Olympus OM-D E-M5 Mark II sensor review: New features, but same sensor resolution

By Paul Carroll - Tuesday April 07 2015

Sensor Review
Introduction | Olympus OM-D E-M5 Mark II measurements: No significant progress for Olympus Sensor Scores | Comparison 1: Olympus E-M5 Mark II vs E-M5 Mark I vs E-M1 | Comparison 2: Olympus E-M5 Mark II vs Sony a6000 vs Sony A7R | Conclusion

Comparison 1: Olympus E-M5 Mark II vs E-M5 Mark I vs E-M1

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Head-to-head against the original E-M5, the updated Mark II version offers a minor improvement in all sub-categories to give it that two-point lead overall, but there’s really not much in it. Compared to the flagship E-M1, which also features a 16Mp four-thirds sensor, the scores are pretty similar, too, although the E-M5 Mark II boasts slightly more favorable low-light ISO results, with a score of 896 ISO compared to 757 ISO for the E-M1.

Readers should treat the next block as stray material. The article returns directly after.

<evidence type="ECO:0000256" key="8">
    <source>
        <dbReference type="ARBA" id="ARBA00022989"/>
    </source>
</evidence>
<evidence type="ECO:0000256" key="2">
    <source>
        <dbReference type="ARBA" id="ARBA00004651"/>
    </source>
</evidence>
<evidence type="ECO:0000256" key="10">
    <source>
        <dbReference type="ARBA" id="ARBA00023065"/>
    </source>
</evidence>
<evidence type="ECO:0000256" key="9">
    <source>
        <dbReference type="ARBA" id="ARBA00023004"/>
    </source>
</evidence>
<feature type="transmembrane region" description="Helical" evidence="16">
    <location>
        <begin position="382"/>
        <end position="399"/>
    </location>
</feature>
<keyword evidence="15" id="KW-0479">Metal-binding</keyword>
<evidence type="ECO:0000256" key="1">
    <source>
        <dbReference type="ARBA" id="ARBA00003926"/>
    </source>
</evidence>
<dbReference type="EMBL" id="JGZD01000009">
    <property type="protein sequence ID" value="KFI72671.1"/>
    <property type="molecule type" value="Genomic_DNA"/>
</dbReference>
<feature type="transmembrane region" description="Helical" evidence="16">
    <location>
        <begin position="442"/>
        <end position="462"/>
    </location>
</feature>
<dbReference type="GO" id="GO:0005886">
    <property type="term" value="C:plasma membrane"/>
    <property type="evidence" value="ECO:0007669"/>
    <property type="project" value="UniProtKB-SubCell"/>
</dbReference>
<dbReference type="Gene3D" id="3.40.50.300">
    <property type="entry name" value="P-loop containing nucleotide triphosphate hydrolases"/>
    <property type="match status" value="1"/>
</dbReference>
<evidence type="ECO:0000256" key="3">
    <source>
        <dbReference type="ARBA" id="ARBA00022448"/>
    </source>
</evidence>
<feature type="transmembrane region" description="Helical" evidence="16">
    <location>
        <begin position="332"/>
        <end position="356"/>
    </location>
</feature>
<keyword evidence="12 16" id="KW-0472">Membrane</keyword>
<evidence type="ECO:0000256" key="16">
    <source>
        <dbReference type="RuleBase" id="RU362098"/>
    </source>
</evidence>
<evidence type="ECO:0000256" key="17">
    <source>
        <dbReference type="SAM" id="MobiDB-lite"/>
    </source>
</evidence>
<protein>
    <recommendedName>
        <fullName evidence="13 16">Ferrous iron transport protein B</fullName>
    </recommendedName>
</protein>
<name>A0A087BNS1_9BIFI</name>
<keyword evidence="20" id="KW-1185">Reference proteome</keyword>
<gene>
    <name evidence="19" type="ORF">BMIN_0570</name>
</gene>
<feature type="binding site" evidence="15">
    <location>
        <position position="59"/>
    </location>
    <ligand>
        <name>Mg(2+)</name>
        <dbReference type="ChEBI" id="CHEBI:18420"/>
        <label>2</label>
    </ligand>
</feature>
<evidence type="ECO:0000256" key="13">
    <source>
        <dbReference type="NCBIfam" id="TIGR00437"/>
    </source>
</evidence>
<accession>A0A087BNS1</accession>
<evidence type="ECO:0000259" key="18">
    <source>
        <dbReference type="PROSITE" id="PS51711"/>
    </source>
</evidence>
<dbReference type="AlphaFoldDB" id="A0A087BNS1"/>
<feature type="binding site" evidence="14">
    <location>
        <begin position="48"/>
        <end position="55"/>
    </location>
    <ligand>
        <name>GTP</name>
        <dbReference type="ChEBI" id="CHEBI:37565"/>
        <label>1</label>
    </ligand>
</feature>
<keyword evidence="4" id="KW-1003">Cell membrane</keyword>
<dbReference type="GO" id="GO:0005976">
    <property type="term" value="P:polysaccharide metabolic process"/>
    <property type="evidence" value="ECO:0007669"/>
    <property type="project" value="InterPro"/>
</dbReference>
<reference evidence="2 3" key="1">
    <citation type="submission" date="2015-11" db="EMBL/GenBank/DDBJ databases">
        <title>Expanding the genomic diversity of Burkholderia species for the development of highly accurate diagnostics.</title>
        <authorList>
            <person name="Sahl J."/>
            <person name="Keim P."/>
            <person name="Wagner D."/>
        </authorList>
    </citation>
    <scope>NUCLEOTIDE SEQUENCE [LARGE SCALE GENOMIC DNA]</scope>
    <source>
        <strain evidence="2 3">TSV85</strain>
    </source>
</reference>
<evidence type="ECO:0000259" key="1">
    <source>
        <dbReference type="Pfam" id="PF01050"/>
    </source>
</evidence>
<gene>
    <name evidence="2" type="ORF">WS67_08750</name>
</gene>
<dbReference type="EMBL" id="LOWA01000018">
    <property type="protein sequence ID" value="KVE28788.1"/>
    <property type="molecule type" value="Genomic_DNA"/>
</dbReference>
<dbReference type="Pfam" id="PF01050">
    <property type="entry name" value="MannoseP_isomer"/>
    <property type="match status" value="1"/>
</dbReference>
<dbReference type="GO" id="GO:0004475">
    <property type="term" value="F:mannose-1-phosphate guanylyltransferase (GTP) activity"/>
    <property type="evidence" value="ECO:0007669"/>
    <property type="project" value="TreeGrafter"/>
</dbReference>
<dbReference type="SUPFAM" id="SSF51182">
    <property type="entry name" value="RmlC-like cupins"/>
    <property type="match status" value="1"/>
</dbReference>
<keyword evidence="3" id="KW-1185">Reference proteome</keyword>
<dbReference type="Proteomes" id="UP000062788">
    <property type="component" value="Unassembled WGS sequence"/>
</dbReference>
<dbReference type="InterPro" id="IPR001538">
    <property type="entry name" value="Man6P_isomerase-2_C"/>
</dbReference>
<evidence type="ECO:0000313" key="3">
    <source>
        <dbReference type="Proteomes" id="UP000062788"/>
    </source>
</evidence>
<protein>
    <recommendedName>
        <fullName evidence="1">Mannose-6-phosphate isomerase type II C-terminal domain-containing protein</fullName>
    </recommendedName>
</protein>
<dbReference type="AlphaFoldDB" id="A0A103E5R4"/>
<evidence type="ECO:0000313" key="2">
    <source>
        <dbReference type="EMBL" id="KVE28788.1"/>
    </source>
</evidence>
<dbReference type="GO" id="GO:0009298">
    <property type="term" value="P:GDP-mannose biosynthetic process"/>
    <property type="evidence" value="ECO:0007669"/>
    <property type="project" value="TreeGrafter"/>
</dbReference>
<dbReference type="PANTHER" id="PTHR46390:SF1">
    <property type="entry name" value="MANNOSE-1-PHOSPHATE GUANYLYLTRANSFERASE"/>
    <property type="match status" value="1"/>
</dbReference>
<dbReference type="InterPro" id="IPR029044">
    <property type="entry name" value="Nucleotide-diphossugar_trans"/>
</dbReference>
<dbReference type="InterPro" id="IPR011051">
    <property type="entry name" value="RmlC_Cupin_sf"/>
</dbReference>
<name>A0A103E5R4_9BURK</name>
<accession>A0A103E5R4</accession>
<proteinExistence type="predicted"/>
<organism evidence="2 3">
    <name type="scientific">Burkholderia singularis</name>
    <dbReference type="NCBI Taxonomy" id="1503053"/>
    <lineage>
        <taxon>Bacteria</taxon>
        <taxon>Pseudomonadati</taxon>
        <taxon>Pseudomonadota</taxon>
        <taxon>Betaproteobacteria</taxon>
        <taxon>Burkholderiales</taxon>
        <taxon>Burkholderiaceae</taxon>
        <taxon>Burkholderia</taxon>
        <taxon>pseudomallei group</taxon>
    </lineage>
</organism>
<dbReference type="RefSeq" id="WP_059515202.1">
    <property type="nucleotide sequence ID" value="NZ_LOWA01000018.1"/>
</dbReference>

The tables are turned somewhat for Dynamic Range, however, where the E-M1 just has the edge with 12.7 EVs compared to 12.4 EVs for the E-M5 Mark II, which equates to around a one-third of a stop better Dynamic Range for the E-M1. Take a look at Dynamic Range performance across the ISO sensitivity range, and you can see that the one-third stop advantage for the E-M1 remains the same as the ISO is increased, and that all three Olympus hybrid models offer good Dynamic Range results of over 10 EVs up to ISO 800.

With scores of 23 bits for the E-M5 Mark II and E-M1, and 22.8 bits for the E-M5, all three sensors offer similar results for Color Sensitivity, too, with good color rendition up to ISO 400, and dropping below 14 bits only at the top end of the sensitivity scale. 

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